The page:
We see a steady rise of version 3.4.1 following its release on May 2nd, 2019. What we don’t see is a substantial decline of old versions. Version 3.2.1 shows an average popularity of 36M requests at the beginning of our sample, and 29M at the end, a decline of approximately 20%. This aligns with a corpus of research which shows the average website lasts somewhere between two and four years. What we don’t see is a decline in our old versions which come close to the volume of growth of new versions when they’re released. In fact the release of 3.4.1, as popular as it quickly becomes, doesn’t change the trend of old version deprecation at all.
If you’re curious, the oldest version of jQuery CDNJS includes is 1.10.0, released on May 25, 2013. The project still gets an average of 100k requests per day, and the sites which use it are growing in popularity:
To confirm our theory, let’s consider another project, TweenMax:
As this package isn’t as popular as jQuery, the data has been smoothed with a one week trailing average to make it easier to identify trends.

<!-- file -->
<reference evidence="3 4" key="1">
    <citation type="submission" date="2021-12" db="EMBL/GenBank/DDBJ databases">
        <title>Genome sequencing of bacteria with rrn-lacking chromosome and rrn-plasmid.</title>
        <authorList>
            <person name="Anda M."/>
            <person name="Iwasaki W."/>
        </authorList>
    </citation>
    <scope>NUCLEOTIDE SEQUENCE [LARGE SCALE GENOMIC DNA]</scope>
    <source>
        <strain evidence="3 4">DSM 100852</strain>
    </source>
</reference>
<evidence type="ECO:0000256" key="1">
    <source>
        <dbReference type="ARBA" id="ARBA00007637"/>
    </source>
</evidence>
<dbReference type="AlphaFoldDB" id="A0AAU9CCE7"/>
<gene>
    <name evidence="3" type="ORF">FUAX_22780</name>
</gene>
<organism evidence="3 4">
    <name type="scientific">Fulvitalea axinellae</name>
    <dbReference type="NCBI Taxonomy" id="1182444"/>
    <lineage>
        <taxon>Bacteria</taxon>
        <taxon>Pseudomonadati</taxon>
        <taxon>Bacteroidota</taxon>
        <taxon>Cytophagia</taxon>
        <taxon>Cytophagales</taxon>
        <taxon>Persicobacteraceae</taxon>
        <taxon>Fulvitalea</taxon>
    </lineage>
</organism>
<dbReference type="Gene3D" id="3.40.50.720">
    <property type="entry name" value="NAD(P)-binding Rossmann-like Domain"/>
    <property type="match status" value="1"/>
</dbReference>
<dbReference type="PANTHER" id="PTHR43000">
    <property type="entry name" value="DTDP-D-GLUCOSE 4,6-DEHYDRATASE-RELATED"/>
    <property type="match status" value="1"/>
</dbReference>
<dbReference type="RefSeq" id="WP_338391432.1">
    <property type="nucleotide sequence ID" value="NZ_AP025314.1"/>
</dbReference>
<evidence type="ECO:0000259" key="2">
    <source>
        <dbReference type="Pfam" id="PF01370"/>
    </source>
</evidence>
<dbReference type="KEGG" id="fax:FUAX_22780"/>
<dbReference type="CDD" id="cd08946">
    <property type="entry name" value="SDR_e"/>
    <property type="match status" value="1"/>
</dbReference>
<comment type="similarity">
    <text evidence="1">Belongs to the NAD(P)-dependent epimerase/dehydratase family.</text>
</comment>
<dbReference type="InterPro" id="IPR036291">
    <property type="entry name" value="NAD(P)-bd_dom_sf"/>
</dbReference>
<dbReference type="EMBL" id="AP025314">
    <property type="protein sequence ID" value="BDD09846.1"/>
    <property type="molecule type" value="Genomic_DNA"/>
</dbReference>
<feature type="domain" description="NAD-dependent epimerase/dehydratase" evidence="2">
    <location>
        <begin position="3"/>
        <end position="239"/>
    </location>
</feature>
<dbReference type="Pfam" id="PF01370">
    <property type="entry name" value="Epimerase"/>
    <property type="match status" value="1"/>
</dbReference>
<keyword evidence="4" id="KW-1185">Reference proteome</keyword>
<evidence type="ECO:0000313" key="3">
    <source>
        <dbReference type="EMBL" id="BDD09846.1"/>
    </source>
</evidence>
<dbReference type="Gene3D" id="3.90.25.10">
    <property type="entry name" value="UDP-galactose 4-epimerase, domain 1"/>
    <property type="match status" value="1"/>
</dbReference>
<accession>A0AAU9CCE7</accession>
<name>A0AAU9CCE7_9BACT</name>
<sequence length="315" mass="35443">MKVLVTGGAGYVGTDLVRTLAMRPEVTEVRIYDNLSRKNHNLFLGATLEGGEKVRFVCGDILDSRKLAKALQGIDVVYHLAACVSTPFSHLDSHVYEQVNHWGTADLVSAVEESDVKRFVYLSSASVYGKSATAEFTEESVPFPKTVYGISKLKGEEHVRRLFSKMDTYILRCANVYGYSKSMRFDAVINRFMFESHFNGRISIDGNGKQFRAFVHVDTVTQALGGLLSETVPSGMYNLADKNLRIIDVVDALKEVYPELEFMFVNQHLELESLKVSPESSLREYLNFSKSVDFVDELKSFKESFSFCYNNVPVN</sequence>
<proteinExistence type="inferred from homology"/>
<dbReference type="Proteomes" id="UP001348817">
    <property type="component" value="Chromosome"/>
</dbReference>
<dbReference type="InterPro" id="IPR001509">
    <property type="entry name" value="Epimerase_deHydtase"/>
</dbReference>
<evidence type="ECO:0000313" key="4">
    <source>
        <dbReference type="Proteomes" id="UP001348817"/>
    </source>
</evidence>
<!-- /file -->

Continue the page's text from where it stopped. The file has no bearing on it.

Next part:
Version 1.20.4 begins the year with 18M requests, and ends it with 14M, a decline of about 23%, again in alignment with the loss of websites on the Internet. The growth of 2.1.3 shows clear evidence that the release of a new version has almost no bearing on the popularity of old versions, the trend line for those older versions doesn’t change even as 2.1.3 grows to 29M requests per day.
One conclusion is whatever libraries you publish will exist on websites forever. The underlying web platform consequently must support aged conventions indefinitely if it is to continue supporting the full breadth of the web.
Cloudflare is very interested in how we can contribute to a web which is kept up-to-date. Please make suggestions in the comments below.